PROVEN is an investment holding Company, incorporated in St Lucia and listed on the Jamaica Stock Exchange. The newly owned entity will be renamed BOSLIL Bank.

BOSLIL has over US$300 million in assets and nearly doubles PIL's existing balance sheet. Total assets for the PIL as at December 31, 2016 stood at US$166.8 million.

Simultaneous with the completion of the acquisition, PIL said it entered into a share sale agreement with Ryan Devaux, who has been head of BOSLIL since September 2005.

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(Trinidad Express) The company has already de-listed from Guyana’s equivalent of a stock exchange, the Eastern Caribbean Securities Exchange (ECSE), and the Jamaica Stock Exchange (JSE). It is now de-listing from the Barbados Stock Exchange, and analysts say its T&T base is next.

“Trinidad Cement Ltd (TCL) wishes to advise that effective as of Monday, March 6, 2017, its ordinary shares have been de-listed from the Barbados Stock Exchange Inc. (BSE),” the company said in a Trinidad and Tobago Securities and Exchange Commission (TTSEC) Form 10 Material Change Report.

The plan to de-list from the BSE was made since July 20, 2015, when TCL shareholders unanimously voted to so do, citing high costs of being listed on these small regional capital markets.

TCL’s board of directors also passed a resolution on February 23, 2017, authorising the company to make an application to the JSE pursuant to Rule 411B to de-list the ordinary shares of TCL from the Kingston-based exchange. The application was made on March 2. “The delisting of TCL from the exchange will be effective on a date to be determined by the JSE,” the JSE said in a March 6 statement.

Last year, on January 18, TCL also de-listed from Guyana’s equivalent of a stock exchange, the Guyana Association of Securities Companies and Intermediaries (GASCI). Later that same year, effective March 1, TCL de-listed from the ECSE.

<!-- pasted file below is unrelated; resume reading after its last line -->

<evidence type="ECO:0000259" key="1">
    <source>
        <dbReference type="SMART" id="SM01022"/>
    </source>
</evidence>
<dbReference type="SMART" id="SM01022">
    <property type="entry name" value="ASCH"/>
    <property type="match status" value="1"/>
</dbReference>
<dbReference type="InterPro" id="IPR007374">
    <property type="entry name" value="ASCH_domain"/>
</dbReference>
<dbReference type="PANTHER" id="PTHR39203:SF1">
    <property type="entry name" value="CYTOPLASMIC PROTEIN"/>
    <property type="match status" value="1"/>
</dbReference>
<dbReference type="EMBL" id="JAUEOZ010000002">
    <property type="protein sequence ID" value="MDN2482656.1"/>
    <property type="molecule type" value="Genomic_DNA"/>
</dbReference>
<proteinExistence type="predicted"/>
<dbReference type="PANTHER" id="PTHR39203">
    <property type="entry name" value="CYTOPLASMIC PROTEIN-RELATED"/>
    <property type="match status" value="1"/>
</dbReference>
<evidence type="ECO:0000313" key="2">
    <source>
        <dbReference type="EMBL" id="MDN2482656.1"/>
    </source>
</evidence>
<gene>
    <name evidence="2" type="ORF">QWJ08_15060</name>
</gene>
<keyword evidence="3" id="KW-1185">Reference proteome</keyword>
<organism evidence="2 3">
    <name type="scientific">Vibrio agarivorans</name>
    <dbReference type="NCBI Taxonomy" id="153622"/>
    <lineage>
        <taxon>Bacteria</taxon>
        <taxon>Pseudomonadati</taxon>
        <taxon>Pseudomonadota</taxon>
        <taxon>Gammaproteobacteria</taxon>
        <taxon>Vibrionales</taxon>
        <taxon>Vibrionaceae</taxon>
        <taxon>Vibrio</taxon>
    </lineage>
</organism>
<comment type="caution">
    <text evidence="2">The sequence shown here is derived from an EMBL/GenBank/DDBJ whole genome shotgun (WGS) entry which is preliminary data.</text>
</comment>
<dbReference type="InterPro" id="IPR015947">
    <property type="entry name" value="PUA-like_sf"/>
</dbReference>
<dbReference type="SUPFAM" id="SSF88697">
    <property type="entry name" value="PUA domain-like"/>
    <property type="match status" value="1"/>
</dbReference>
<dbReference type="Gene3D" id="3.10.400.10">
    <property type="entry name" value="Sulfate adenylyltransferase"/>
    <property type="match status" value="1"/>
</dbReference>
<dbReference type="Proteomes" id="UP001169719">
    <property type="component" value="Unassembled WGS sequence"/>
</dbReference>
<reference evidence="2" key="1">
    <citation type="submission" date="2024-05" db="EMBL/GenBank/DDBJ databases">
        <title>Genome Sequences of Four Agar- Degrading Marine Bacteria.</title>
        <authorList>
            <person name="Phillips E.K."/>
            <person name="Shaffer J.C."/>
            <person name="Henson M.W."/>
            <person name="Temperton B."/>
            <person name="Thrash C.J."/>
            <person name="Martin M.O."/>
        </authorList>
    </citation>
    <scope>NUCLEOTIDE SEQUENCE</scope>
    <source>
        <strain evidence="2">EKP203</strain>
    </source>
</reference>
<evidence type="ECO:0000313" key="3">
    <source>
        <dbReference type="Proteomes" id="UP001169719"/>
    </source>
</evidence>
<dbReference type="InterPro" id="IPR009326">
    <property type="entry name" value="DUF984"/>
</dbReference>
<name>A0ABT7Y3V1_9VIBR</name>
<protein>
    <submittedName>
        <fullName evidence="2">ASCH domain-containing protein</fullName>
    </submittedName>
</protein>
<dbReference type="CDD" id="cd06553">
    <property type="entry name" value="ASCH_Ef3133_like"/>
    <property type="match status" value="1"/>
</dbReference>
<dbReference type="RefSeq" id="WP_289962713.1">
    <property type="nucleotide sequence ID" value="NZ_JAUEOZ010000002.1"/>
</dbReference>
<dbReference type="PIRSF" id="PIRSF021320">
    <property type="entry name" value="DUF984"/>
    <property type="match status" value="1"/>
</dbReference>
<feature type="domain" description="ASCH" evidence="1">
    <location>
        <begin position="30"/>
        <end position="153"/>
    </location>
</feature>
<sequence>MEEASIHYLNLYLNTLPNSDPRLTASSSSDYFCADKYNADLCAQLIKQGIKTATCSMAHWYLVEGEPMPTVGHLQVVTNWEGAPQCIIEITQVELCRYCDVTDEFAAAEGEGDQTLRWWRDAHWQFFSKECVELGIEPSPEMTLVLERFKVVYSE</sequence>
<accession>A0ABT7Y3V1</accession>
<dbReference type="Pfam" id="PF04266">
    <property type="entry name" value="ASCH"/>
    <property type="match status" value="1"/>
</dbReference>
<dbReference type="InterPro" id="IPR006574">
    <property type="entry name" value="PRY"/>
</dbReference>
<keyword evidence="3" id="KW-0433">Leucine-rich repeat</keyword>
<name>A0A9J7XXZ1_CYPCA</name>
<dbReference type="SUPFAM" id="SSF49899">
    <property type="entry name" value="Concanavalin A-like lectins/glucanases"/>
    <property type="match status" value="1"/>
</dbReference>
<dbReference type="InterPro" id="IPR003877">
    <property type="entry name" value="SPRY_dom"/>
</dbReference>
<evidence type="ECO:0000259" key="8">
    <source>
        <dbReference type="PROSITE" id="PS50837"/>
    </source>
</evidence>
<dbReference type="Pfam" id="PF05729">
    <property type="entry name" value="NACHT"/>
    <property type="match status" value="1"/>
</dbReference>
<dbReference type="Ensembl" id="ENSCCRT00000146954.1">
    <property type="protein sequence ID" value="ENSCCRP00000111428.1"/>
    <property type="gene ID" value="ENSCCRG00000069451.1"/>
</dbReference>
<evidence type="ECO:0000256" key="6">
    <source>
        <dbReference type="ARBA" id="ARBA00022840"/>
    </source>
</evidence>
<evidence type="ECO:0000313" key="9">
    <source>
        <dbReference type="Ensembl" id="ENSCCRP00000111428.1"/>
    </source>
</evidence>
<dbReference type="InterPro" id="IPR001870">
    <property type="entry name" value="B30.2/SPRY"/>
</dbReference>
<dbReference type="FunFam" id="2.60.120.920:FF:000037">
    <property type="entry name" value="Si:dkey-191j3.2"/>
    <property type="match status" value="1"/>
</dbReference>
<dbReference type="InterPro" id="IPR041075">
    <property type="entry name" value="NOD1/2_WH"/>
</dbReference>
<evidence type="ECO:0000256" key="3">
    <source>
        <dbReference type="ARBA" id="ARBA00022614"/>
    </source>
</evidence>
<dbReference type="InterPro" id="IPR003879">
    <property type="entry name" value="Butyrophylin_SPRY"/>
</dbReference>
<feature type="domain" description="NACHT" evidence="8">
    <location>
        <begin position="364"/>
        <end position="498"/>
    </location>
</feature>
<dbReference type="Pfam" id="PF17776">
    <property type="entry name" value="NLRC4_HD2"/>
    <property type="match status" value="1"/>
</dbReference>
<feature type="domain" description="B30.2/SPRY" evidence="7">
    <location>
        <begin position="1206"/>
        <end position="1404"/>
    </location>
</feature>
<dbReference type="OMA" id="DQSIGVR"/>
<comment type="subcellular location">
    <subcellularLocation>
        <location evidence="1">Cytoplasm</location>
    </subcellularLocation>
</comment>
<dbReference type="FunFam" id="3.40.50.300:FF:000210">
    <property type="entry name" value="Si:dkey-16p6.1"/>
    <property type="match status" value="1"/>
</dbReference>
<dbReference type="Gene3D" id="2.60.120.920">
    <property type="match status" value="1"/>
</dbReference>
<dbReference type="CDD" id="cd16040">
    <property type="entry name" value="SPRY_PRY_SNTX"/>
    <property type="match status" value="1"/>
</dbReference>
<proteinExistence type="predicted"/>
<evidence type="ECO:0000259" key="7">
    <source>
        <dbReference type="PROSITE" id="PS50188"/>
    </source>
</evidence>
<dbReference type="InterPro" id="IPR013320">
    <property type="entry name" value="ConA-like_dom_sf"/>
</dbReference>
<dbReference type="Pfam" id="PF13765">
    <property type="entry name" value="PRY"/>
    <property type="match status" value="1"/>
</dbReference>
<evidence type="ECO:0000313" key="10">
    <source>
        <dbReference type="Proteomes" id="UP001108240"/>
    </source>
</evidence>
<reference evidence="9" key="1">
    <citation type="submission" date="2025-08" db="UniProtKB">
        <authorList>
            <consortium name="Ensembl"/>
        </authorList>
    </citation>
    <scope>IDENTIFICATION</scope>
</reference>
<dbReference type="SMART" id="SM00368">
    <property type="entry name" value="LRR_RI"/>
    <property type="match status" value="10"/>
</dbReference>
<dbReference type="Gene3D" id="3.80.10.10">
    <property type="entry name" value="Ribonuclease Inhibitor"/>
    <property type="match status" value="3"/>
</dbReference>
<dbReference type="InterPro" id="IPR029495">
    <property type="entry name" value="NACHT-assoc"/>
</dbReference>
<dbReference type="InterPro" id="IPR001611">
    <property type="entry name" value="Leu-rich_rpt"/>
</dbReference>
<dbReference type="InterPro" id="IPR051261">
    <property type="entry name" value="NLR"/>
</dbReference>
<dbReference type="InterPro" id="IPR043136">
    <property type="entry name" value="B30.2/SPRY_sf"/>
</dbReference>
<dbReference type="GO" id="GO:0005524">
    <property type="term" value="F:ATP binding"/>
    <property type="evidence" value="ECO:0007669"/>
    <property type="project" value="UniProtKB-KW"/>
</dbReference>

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(Barbados Today) Barbados has joined the group of countries whose dollar bonds yield more than ten per cent after Moody’s Investors Service said the island nation was likely to default, according to a story on the website of financial news provider, Bloomberg.

According to the Bloomberg article, yields on the US$255 million of notes due in 2035 rose 0.35 percentage points on Thursday to 10.23 per cent, joining securities from Venezuela, Mozambique and the Republic of Congo with double-digit yields.

On Friday, local brokerage firm WISE reported that the island’s debt due in 2022 was 10.19 per cent.

On Thursday last, in downgrading the long-term bond and issuer rating of Barbados to Caa3, Moody’s said: “We assess the likelihood of a credit event in the near-term as very high, given lack of fiscal adjustment and increasingly limited financing options.”

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(Trinidad Guardian) Two ministers in the previous People’s Partnership government have sharly criticised Minister of Finance Colm Imbert for his assertion that that administration “hid” $4.2 billion in losses at state-owned Petrotrin by treating the losses as a deferred tax asset.

In answering questions on the order paper in the Senate on Tuesday, Imbert also said the oil company had significant unpaid tax liabilities to the government.

Former Energy Minister Kevin Ramnarine noted that the losses to which Imbert referred were due to cost overruns in projects under the previous People’s National Movement administration between 2007 and 2010.

According to Ramnarine: “A ‘deferred tax asset’ is recorded on the balance sheet if it is expected that the company would in the near future make a profit and have taxable income against which the deferred tax asset could be applied. That is to say, the deferred tax asset can be used. It is clear therefore that in 2015, the auditors believed that Petrotrin would return to profitability and therefore have taxable income to which the deferred tax asset could be applied.